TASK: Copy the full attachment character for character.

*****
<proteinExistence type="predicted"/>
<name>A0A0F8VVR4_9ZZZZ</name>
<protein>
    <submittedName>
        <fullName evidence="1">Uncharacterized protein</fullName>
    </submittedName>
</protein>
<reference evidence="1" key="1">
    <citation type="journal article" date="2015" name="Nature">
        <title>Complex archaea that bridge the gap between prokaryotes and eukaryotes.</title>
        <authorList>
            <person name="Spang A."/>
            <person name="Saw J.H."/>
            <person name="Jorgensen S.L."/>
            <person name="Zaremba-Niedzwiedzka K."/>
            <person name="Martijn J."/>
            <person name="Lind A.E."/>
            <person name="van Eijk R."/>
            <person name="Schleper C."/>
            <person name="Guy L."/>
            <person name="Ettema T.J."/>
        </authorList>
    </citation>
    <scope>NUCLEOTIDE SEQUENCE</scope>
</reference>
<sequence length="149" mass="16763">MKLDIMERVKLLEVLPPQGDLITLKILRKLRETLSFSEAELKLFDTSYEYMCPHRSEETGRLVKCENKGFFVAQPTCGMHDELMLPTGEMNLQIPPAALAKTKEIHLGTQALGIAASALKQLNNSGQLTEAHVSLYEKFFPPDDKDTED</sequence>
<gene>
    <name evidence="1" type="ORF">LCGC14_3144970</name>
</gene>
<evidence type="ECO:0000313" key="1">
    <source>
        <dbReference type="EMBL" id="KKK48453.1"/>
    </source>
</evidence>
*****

<proteinExistence type="predicted"/>
<name>A0A0F8VVR4_9ZZZZ</name>
<protein>
    <submittedName>
        <fullName evidence="1">Uncharacterized protein</fullName>
    </submittedName>
</protein>
<reference evidence="1" key="1">
    <citation type="journal article" date="2015" name="Nature">
        <title>Complex archaea that bridge the gap between prokaryotes and eukaryotes.</title>
        <authorList>
            <person name="Spang A."/>
            <person name="Saw J.H."/>
            <person name="Jorgensen S.L."/>
            <person name="Zaremba-Niedzwiedzka K."/>
            <person name="Martijn J."/>
            <person name="Lind A.E."/>
            <person name="van Eijk R."/>
            <person name="Schleper C."/>
            <person name="Guy L."/>
            <person name="Ettema T.J."/>
        </authorList>
    </citation>
    <scope>NUCLEOTIDE SEQUENCE</scope>
</reference>
<sequence length="149" mass="16763">MKLDIMERVKLLEVLPPQGDLITLKILRKLRETLSFSEAELKLFDTSYEYMCPHRSEETGRLVKCENKGFFVAQPTCGMHDELMLPTGEMNLQIPPAALAKTKEIHLGTQALGIAASALKQLNNSGQLTEAHVSLYEKFFPPDDKDTED</sequence>
<gene>
    <name evidence="1" type="ORF">LCGC14_3144970</name>
</gene>
<evidence type="ECO:0000313" key="1">
    <source>
        <dbReference type="EMBL" id="KKK48453.1"/>
    </source>
</evidence>